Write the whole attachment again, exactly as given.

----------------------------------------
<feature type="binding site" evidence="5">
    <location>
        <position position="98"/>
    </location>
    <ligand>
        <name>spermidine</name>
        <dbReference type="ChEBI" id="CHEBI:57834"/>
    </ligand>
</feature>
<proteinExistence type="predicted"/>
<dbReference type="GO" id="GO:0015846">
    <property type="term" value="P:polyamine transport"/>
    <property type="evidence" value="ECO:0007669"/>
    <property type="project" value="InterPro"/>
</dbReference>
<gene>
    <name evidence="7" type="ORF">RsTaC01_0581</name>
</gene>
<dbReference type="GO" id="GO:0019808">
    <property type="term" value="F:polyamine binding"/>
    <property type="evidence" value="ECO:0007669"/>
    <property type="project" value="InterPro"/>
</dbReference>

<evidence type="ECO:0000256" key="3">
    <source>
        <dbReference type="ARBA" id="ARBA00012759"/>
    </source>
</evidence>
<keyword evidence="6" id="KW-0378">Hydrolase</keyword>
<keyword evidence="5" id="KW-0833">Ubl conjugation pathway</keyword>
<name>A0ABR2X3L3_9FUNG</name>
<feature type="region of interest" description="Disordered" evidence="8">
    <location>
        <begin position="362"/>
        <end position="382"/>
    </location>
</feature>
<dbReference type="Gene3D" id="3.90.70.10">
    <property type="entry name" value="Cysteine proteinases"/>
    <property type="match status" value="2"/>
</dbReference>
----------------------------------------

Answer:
<feature type="binding site" evidence="5">
    <location>
        <position position="98"/>
    </location>
    <ligand>
        <name>spermidine</name>
        <dbReference type="ChEBI" id="CHEBI:57834"/>
    </ligand>
</feature>
<proteinExistence type="predicted"/>
<dbReference type="GO" id="GO:0015846">
    <property type="term" value="P:polyamine transport"/>
    <property type="evidence" value="ECO:0007669"/>
    <property type="project" value="InterPro"/>
</dbReference>
<gene>
    <name evidence="7" type="ORF">RsTaC01_0581</name>
</gene>
<dbReference type="GO" id="GO:0019808">
    <property type="term" value="F:polyamine binding"/>
    <property type="evidence" value="ECO:0007669"/>
    <property type="project" value="InterPro"/>
</dbReference>

<evidence type="ECO:0000256" key="3">
    <source>
        <dbReference type="ARBA" id="ARBA00012759"/>
    </source>
</evidence>
<keyword evidence="6" id="KW-0378">Hydrolase</keyword>
<keyword evidence="5" id="KW-0833">Ubl conjugation pathway</keyword>
<name>A0ABR2X3L3_9FUNG</name>
<feature type="region of interest" description="Disordered" evidence="8">
    <location>
        <begin position="362"/>
        <end position="382"/>
    </location>
</feature>
<dbReference type="Gene3D" id="3.90.70.10">
    <property type="entry name" value="Cysteine proteinases"/>
    <property type="match status" value="2"/>
</dbReference>